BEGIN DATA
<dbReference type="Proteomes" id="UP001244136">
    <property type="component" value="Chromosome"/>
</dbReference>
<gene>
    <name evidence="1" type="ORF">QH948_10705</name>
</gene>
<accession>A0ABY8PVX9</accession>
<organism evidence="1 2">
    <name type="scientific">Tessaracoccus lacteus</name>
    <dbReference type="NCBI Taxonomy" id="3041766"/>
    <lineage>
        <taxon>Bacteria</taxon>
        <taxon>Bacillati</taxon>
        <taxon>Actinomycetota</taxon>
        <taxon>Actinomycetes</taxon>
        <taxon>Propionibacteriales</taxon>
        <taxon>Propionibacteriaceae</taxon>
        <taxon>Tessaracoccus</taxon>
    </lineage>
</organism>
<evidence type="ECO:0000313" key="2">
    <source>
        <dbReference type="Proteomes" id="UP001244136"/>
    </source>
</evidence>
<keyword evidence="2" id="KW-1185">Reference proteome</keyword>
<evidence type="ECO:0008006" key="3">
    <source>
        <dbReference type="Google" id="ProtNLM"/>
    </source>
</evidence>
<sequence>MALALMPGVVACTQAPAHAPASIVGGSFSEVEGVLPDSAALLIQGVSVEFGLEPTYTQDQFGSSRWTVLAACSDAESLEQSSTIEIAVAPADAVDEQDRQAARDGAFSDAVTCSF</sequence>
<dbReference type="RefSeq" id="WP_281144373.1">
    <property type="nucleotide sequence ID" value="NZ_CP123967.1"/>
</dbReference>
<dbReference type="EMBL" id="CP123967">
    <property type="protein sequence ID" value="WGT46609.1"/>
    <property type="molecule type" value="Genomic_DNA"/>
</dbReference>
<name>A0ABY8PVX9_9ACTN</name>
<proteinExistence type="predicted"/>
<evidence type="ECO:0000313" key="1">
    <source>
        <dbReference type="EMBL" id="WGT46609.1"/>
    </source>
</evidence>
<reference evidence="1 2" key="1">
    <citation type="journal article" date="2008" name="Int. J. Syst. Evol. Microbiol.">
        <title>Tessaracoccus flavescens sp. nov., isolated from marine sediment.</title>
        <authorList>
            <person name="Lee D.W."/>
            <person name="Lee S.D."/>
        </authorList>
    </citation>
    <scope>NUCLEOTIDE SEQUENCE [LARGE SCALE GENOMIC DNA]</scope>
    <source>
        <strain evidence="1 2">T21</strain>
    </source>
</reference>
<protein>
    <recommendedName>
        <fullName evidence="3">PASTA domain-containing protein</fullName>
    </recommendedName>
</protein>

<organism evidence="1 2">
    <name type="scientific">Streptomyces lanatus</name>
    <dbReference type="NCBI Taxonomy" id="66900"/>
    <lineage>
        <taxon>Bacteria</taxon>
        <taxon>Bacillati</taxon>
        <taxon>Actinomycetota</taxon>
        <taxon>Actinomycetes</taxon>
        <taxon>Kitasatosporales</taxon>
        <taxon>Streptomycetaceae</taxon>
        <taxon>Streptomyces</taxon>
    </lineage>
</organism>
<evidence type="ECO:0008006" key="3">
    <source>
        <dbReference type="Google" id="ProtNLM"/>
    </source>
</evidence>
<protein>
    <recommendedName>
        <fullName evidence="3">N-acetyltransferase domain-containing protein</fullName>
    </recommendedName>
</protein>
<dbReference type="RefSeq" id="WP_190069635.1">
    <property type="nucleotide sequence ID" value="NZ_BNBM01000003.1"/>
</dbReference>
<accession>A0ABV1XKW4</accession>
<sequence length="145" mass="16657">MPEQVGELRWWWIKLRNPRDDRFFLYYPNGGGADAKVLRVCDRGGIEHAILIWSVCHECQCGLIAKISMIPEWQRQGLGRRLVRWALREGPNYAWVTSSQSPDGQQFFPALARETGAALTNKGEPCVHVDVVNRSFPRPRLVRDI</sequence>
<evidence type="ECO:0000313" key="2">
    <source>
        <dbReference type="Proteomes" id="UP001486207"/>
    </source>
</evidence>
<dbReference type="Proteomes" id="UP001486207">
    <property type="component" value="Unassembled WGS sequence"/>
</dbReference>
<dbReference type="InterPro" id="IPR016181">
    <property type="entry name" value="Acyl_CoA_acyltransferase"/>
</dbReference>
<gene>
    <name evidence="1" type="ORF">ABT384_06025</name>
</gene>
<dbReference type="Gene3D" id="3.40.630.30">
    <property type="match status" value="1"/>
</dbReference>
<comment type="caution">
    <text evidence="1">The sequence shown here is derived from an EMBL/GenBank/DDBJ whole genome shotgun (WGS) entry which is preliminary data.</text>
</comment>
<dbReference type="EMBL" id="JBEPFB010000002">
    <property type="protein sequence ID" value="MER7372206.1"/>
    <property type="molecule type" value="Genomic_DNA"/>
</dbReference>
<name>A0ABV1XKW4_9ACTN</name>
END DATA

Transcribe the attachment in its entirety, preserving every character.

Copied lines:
<dbReference type="Proteomes" id="UP001244136">
    <property type="component" value="Chromosome"/>
</dbReference>
<gene>
    <name evidence="1" type="ORF">QH948_10705</name>
</gene>
<accession>A0ABY8PVX9</accession>
<organism evidence="1 2">
    <name type="scientific">Tessaracoccus lacteus</name>
    <dbReference type="NCBI Taxonomy" id="3041766"/>
    <lineage>
        <taxon>Bacteria</taxon>
        <taxon>Bacillati</taxon>
        <taxon>Actinomycetota</taxon>
        <taxon>Actinomycetes</taxon>
        <taxon>Propionibacteriales</taxon>
        <taxon>Propionibacteriaceae</taxon>
        <taxon>Tessaracoccus</taxon>
    </lineage>
</organism>
<evidence type="ECO:0000313" key="2">
    <source>
        <dbReference type="Proteomes" id="UP001244136"/>
    </source>
</evidence>
<keyword evidence="2" id="KW-1185">Reference proteome</keyword>
<evidence type="ECO:0008006" key="3">
    <source>
        <dbReference type="Google" id="ProtNLM"/>
    </source>
</evidence>
<sequence>MALALMPGVVACTQAPAHAPASIVGGSFSEVEGVLPDSAALLIQGVSVEFGLEPTYTQDQFGSSRWTVLAACSDAESLEQSSTIEIAVAPADAVDEQDRQAARDGAFSDAVTCSF</sequence>
<dbReference type="RefSeq" id="WP_281144373.1">
    <property type="nucleotide sequence ID" value="NZ_CP123967.1"/>
</dbReference>
<dbReference type="EMBL" id="CP123967">
    <property type="protein sequence ID" value="WGT46609.1"/>
    <property type="molecule type" value="Genomic_DNA"/>
</dbReference>
<name>A0ABY8PVX9_9ACTN</name>
<proteinExistence type="predicted"/>
<evidence type="ECO:0000313" key="1">
    <source>
        <dbReference type="EMBL" id="WGT46609.1"/>
    </source>
</evidence>
<reference evidence="1 2" key="1">
    <citation type="journal article" date="2008" name="Int. J. Syst. Evol. Microbiol.">
        <title>Tessaracoccus flavescens sp. nov., isolated from marine sediment.</title>
        <authorList>
            <person name="Lee D.W."/>
            <person name="Lee S.D."/>
        </authorList>
    </citation>
    <scope>NUCLEOTIDE SEQUENCE [LARGE SCALE GENOMIC DNA]</scope>
    <source>
        <strain evidence="1 2">T21</strain>
    </source>
</reference>
<protein>
    <recommendedName>
        <fullName evidence="3">PASTA domain-containing protein</fullName>
    </recommendedName>
</protein>

<organism evidence="1 2">
    <name type="scientific">Streptomyces lanatus</name>
    <dbReference type="NCBI Taxonomy" id="66900"/>
    <lineage>
        <taxon>Bacteria</taxon>
        <taxon>Bacillati</taxon>
        <taxon>Actinomycetota</taxon>
        <taxon>Actinomycetes</taxon>
        <taxon>Kitasatosporales</taxon>
        <taxon>Streptomycetaceae</taxon>
        <taxon>Streptomyces</taxon>
    </lineage>
</organism>
<evidence type="ECO:0008006" key="3">
    <source>
        <dbReference type="Google" id="ProtNLM"/>
    </source>
</evidence>
<protein>
    <recommendedName>
        <fullName evidence="3">N-acetyltransferase domain-containing protein</fullName>
    </recommendedName>
</protein>
<dbReference type="RefSeq" id="WP_190069635.1">
    <property type="nucleotide sequence ID" value="NZ_BNBM01000003.1"/>
</dbReference>
<accession>A0ABV1XKW4</accession>
<sequence length="145" mass="16657">MPEQVGELRWWWIKLRNPRDDRFFLYYPNGGGADAKVLRVCDRGGIEHAILIWSVCHECQCGLIAKISMIPEWQRQGLGRRLVRWALREGPNYAWVTSSQSPDGQQFFPALARETGAALTNKGEPCVHVDVVNRSFPRPRLVRDI</sequence>
<evidence type="ECO:0000313" key="2">
    <source>
        <dbReference type="Proteomes" id="UP001486207"/>
    </source>
</evidence>
<dbReference type="Proteomes" id="UP001486207">
    <property type="component" value="Unassembled WGS sequence"/>
</dbReference>
<dbReference type="InterPro" id="IPR016181">
    <property type="entry name" value="Acyl_CoA_acyltransferase"/>
</dbReference>
<gene>
    <name evidence="1" type="ORF">ABT384_06025</name>
</gene>
<dbReference type="Gene3D" id="3.40.630.30">
    <property type="match status" value="1"/>
</dbReference>
<comment type="caution">
    <text evidence="1">The sequence shown here is derived from an EMBL/GenBank/DDBJ whole genome shotgun (WGS) entry which is preliminary data.</text>
</comment>
<dbReference type="EMBL" id="JBEPFB010000002">
    <property type="protein sequence ID" value="MER7372206.1"/>
    <property type="molecule type" value="Genomic_DNA"/>
</dbReference>
<name>A0ABV1XKW4_9ACTN</name>